Court of Appeals of Indiana | Memorandum Decision 20A-CR-855 | October 19, 2020   Page 3 of 13
      required registration.

Id. at 192.

Cooper indicated that he had not done so but

      planned to do it the next day.

Id. at 193.

At that point, Officer Dehr placed

      Cooper under arrest.

Id. [6]

  On July 22, 2019, the State charged Cooper with failure to register as a sex or

      violent offender with a prior conviction as a Level 5 felony. Appellant’s App. Vol.

      II at 18. On February 12, 2020, the State filed a notice of its intent to offer

      404(b) evidence, in which it notified Cooper that it intended to offer evidence

      related to his investigation, arrest, and prosecution for failure to register as sex

      offender in Cause Number 46C01-1304-FD-1157 (“Cause No. FD-1157”);

      Cause Number 46C01-1210-FD-2894 (“Cause No. FD-2894”); and 49F09-

      0509-FD-167240 (“Cause No. FD-162740”).

Id. at 7, 66.

The State intended to

      use Cause No. FD-1157, Cause No. FD-2894, and Cause No. FD-162740 to

      show “[Cooper’s] knowledge of his responsibility to register as his past failures to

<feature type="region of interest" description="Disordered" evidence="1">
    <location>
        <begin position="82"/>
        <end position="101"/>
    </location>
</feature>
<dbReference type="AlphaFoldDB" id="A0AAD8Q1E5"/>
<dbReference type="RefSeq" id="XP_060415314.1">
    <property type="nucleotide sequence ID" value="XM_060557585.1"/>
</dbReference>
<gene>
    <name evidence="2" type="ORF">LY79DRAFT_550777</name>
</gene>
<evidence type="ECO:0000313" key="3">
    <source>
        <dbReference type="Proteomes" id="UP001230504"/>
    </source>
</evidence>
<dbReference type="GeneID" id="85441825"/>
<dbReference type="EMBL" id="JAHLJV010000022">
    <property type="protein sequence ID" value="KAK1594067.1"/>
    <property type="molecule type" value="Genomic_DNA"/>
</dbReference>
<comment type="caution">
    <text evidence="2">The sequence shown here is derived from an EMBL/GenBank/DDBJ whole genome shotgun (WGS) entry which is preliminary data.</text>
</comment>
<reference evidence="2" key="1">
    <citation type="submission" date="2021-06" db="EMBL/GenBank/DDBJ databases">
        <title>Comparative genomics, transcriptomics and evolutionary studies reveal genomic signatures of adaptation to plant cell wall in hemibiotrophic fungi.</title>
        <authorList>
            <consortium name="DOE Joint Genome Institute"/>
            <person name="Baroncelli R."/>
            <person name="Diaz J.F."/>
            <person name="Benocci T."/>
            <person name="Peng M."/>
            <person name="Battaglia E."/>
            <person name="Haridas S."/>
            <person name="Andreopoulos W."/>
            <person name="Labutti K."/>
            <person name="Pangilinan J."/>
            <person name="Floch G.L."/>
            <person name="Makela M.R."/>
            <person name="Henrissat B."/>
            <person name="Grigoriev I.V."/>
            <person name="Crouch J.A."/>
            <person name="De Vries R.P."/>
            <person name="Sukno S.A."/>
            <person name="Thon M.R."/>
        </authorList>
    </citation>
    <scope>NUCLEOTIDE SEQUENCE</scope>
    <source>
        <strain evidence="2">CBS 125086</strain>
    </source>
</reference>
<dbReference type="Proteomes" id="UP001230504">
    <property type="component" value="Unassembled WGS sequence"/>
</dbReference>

do so have resulted in criminal charges.”

Id. at 66

(emphasis in original). The

      following day, Cooper filed his objection to the State’s notice of intent to offer

      404(b) evidence, principally arguing that admission of the information about

      the cases under the three cause numbers involving failure to register would be

      used to show propensity and would be more prejudicial than probative.

Id. at 7, 72-74. [7]

  At a February 18, 2020 hearing the trial court stated it was “leaning toward

      allowing the conviction” in Cause No. FD-1157 and “leaving out” Cause No.

      FD-2894 and Cause No. FD-162740, because neither resulted in a conviction.

      Tr. Vol. II at 34, 37. At the hearing, the trial court also determined that it would

      Court of Appeals of Indiana | Memorandum Decision 20A-CR-855 | October 19, 2020   Page 4 of 13
      conduct a bifurcated trial.2

Id. at 51.

On February 20, 2020, the trial court

      issued an order stating that it would allow the admission of Cooper’s prior

      conviction for failure to register in Cause No. FD-1157 under Indiana Evidence

      Rule 404(b) “for the limited purpose of proving knowledge” and excluded

      Cause No. FD-2894 and Cause No. FD 162740 because neither led to a

      conviction and “the probative value of such evidence is substantially

      outweighed by unfair prejudice, misleading the jury, and needlessly presenting

      cumulative evidence.” Appellant’s App. Vol. II at 76.


[8]   On February 25, 2020, trial court held the first phase of the bifurcated jury trial.

      Tr. Vol. II at 68. The State sought to admit Cooper’s prior conviction for failure